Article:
Emergency Info

Guidelines on when to call the Emergency Services 999 for unwell recreational drug users

Call 999 if ANY one of the following is present:

Unconsciousness – if the patient does not respond to vocal commands, requires painful stimulus (e.g. pressure across the fingernails) to respond or does not respond at all.

Significant agitation (e.g. pacing around the room) or aggression not settling within 15 minutes.

Seizures (e.g. a convulsion similar to an epileptic fit)

Breathing difficulties such as fast breathing rate which does not settle within 15 minutes.

Heart rate over 140 beats per minute not settling within 5 minutes.

Temperature over 38.5 not settling after about 5 minutes of rest, or if very flushed and feels very hot if no thermometer is available.

Blood pressure – Systolic (“upper pressure”) over 180mmHg, or Diastolic (“lower pressure”) over 110mmHg on two repeated blood pressure measurements.

Other concerns – if there are any other concerns (e.g. severe headache, chest pain).

 
IF IN DOUBT CALL 999

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20.11.2019

Drug testing

One of the main risks from illegal drug taking is that it is impossible to know exactly what substance you are taking. Unlike legal medicines or alcohol, the contents of any particular pill or powder are likely to vary enormously. A tablet may or may not contain the chemical substance it is sold as containing and the dosage – and therefore how much it affects the body – is unknown.

Recent research1 Couchman L et al. (2019) Variability in content and dissolution profiles of MDMA tablets collected in the UK between 2001 and 2018 – a potential risk to users? Drug Test Anal. DOI:10.1002/dta.2605 https://www.ncbi.nlm.nih.gov/pubmed/31009168 analysed over 650 seized ecstasy tablets and established that tablets from the same batch can contain very different concentrations of MDMA.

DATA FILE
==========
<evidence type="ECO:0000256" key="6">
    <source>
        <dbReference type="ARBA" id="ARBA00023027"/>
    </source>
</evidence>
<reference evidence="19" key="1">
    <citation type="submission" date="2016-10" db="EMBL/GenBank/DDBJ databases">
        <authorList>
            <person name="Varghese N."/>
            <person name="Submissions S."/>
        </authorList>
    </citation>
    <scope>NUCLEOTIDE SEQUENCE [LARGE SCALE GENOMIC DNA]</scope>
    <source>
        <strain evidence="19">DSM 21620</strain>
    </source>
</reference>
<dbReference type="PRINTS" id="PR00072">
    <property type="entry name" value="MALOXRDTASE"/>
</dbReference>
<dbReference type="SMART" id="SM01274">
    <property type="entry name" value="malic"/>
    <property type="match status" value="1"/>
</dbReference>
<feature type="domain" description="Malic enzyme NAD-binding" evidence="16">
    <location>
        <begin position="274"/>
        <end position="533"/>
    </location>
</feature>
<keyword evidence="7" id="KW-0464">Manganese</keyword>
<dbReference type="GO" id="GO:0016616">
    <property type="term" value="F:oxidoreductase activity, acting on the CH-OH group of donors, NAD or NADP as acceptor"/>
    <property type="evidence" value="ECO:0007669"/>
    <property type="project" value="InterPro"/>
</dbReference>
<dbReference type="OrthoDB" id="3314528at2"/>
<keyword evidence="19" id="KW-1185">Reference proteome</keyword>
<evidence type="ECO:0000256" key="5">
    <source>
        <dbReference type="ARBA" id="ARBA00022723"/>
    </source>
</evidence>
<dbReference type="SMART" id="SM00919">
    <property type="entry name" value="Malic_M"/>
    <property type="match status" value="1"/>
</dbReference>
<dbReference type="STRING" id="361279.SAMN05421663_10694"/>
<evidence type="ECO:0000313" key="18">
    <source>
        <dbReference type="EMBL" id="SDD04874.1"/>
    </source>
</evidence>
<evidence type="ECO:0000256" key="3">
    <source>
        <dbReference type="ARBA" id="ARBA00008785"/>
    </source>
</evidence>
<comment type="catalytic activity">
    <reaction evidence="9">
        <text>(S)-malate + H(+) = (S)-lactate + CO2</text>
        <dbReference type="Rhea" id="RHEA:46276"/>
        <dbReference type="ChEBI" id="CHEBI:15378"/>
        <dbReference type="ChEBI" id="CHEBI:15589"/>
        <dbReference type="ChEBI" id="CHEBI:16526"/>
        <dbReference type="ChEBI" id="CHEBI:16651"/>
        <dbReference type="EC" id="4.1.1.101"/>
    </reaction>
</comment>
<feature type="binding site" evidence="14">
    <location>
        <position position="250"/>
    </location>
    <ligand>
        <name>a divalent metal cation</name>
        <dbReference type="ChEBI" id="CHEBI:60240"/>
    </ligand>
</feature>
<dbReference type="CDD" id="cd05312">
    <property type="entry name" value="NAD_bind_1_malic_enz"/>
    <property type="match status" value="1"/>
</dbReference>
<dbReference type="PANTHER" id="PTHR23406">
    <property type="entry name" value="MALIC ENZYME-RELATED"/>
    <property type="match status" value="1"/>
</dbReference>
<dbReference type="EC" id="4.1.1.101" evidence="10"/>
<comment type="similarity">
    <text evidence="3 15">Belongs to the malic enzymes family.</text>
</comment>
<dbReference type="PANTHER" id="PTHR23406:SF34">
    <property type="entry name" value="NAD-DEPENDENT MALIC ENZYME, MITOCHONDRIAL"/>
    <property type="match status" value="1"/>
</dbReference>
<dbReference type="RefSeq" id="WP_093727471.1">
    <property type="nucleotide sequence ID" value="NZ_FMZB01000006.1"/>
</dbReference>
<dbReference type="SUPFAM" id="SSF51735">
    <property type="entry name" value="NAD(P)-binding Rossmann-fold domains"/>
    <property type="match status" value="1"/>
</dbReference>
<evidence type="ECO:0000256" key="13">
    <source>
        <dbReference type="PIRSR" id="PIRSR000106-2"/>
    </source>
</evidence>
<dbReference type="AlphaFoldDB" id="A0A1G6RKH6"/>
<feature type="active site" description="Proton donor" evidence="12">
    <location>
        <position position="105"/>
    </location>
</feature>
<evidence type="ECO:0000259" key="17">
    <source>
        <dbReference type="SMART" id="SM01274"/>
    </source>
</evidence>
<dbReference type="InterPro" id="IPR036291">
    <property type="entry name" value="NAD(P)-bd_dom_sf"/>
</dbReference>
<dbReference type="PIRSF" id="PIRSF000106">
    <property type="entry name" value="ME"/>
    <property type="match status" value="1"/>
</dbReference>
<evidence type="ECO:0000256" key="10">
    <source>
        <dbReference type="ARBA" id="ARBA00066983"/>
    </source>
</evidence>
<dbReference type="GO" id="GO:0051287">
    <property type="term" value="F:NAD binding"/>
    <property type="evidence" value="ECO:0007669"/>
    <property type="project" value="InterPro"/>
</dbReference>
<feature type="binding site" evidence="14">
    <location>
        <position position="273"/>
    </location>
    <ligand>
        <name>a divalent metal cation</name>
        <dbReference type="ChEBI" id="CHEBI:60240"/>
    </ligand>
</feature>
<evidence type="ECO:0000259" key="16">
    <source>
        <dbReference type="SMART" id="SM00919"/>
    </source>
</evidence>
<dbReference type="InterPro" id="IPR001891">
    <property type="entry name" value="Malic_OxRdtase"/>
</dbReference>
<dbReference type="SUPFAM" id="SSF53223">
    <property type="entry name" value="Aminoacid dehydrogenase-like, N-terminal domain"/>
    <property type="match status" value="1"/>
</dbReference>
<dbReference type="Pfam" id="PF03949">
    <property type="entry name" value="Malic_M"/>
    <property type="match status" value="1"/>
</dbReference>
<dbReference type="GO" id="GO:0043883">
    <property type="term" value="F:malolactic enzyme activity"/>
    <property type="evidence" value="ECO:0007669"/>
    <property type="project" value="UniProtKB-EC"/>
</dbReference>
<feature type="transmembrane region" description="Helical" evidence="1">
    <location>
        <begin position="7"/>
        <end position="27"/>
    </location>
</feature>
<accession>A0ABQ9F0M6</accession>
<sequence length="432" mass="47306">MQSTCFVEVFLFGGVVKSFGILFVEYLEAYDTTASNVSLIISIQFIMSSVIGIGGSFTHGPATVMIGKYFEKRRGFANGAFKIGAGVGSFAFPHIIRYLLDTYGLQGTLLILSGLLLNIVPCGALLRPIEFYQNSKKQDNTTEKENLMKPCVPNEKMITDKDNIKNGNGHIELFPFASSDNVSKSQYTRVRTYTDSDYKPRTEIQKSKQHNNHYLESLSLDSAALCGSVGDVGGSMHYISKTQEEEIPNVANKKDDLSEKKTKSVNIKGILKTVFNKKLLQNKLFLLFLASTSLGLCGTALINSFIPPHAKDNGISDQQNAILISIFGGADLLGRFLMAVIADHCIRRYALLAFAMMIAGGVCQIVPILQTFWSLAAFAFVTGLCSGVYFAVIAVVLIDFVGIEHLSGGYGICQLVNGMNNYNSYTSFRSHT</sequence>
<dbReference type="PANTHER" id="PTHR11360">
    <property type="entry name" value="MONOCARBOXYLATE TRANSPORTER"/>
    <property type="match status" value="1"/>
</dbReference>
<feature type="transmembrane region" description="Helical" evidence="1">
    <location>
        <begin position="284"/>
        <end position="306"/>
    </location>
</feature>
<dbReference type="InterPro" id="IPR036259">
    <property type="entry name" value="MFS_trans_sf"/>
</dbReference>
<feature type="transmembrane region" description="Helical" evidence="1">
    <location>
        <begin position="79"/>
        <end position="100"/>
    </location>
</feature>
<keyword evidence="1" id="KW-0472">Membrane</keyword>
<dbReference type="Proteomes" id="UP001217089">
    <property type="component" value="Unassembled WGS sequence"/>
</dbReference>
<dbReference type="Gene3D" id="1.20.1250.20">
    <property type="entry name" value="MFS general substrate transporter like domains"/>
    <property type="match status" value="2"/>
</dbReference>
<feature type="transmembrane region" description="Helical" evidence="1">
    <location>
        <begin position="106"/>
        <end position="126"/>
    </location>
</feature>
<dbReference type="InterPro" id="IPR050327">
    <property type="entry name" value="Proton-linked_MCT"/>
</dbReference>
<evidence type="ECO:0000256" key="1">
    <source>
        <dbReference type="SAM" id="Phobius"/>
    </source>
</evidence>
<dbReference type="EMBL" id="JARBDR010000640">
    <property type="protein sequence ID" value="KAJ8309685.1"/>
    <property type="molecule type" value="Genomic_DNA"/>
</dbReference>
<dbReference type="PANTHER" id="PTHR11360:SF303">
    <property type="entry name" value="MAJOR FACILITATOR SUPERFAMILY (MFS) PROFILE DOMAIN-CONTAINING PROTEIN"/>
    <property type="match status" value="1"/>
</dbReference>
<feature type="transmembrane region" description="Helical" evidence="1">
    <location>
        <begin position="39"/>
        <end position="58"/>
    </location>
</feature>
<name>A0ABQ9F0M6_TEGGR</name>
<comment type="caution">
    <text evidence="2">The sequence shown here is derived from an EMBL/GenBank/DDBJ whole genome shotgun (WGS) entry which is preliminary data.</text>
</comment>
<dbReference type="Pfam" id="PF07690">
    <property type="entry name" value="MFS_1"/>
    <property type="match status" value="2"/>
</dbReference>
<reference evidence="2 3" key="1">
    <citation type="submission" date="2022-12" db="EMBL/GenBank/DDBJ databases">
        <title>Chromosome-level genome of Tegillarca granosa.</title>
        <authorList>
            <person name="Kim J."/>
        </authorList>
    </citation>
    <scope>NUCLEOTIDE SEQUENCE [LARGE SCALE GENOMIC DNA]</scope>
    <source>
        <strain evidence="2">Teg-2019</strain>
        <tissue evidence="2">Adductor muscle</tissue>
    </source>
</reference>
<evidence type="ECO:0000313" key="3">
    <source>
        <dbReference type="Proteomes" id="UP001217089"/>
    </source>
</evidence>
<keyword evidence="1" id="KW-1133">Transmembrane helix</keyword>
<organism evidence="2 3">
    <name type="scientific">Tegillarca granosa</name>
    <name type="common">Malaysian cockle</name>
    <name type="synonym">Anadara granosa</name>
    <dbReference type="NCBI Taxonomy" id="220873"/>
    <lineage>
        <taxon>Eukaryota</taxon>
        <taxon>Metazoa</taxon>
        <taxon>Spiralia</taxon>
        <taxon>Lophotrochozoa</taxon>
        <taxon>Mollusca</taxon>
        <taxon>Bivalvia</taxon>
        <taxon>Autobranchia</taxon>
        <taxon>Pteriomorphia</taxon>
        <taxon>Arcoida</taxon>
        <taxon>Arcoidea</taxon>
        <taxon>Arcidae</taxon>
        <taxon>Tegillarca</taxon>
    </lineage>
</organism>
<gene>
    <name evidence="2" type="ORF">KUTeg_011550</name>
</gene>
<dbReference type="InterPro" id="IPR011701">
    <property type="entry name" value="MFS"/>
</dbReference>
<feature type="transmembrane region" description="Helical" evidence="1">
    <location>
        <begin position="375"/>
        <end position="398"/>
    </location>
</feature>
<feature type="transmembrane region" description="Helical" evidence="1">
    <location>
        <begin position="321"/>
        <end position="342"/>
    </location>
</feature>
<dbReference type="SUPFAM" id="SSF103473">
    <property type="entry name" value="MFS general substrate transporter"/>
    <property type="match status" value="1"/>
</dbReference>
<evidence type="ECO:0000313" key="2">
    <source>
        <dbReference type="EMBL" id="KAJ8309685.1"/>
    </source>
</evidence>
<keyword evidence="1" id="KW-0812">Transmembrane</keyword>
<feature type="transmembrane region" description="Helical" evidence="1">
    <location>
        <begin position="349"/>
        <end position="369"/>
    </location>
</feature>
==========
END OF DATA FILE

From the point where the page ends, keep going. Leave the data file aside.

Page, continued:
In response to this situation, a number of festivals started hosting drug testing facilities on site. There are two main approaches to drug testing: publicly accessible drug safety testing (also known as “drug checking” or front of house testing) where festivalgoers can submit substances of concern for analysis to find out their contents and strength; and non-public testing (also known as “back of house” testing), where substances which are seized or found by the police or the organisation running the festival are tested.

Footnotes   [ + ]

1. Couchman L et al. (2019) Variability in content and dissolution profiles of MDMA tablets collected in the UK between 2001 and 2018 – a potential risk to users? Drug Test Anal. DOI:10.1002/dta.2605 https://www.ncbi.nlm.nih.gov/pubmed/31009168

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